"Author Zaloga follows a tried and true format in this Duel book by first providing the design and development of both tanks. There is then a section on the technical specifications of each followed by a look at the military in which both were used and how they trained for battle. Next is a look at the situation prior to the start of the war and then a look at some of the more important battles in which these two tanks were used. Finally, an analysis of how these tanks fared; their strengths and weaknesses. Overall, it makes for a most interesting read and provides a good look at these two important MBTs. It is a book that I thoroughly enjoyed reading and I'm sure you will as well. Like all Osprey titles it is one that I can easily recommend to you." -Scott Van Aken, Modeling Madness / modelingmadness.com (October 2009)

Meet the Author

Steven J. Zaloga received his BA in history from Union College and his MA from Columbia University. He has worked as an analyst in the aerospace industry for over two decades, covering missile systems and the international arms trade, and has served with the Institute for Defense Analyses, a federal think-tank. He is the author of numerous books on military technology and military history, with an accent on the US Army in World War II as well as Russia and the former Soviet Union.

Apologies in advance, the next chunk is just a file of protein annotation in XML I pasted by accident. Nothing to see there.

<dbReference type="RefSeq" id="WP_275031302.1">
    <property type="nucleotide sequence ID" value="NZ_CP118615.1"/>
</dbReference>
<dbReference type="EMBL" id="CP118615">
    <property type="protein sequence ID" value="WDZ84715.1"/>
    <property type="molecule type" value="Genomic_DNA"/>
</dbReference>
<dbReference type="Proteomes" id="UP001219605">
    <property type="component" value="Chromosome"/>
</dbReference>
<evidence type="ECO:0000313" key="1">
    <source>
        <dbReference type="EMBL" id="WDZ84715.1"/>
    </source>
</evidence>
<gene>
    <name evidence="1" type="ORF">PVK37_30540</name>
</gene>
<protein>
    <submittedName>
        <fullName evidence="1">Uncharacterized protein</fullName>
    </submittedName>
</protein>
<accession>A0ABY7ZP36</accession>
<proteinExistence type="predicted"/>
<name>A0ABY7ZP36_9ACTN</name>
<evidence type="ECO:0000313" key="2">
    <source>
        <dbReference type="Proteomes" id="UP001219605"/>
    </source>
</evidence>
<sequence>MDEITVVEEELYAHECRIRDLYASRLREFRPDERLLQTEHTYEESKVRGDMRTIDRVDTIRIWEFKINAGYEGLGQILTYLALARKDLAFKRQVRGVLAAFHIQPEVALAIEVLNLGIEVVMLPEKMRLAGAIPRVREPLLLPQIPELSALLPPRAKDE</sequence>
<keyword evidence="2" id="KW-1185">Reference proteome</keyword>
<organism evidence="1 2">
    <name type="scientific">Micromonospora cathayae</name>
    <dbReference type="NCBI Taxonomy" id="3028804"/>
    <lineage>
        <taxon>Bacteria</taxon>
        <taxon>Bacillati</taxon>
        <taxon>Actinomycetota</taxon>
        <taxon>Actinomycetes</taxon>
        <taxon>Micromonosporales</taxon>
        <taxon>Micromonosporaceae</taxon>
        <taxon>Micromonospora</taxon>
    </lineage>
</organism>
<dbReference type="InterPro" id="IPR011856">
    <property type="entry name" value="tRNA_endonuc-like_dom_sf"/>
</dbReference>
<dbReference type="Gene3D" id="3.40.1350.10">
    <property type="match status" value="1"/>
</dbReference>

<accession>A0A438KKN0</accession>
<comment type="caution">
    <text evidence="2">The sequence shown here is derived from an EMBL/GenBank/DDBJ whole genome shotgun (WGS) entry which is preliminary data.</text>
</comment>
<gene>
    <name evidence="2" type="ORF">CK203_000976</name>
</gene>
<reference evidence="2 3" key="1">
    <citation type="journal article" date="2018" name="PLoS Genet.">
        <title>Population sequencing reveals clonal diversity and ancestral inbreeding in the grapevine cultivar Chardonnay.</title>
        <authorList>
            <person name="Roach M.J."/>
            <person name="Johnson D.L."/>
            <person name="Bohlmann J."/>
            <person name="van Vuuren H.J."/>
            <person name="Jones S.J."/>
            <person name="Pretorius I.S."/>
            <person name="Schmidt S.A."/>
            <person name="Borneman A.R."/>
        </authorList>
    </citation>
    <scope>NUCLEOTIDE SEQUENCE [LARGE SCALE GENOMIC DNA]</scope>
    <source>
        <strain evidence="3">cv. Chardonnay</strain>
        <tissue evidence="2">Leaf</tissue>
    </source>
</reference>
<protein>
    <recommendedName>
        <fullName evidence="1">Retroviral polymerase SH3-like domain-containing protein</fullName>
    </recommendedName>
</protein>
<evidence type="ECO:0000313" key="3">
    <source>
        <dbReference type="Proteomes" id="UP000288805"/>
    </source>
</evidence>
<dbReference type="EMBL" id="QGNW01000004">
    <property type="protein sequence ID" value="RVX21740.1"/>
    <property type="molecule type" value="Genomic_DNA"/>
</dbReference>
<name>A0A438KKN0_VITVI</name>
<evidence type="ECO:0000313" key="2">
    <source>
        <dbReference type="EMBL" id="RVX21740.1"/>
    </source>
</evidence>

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M1 Abrams vs T-72: Gulf War 1991 5 out of 5 based on 0 ratings. 1 reviews.
RFarris More than 1 year ago
I find the duel series to be very interesting and enlightening. I like the one versus one comparison of opposing weapons. I have read a number of these. This book, M-1 vs T72 covers the first Gulf War and shows the superiority of both US training and equipment. I enjoyed the history of the development of each tank. The books only flaw is the lack of Iraqi first hand account. I especially like Steve Zaloga's writing and would recommended any of his books. His book Armored Thunderbolt is especially good.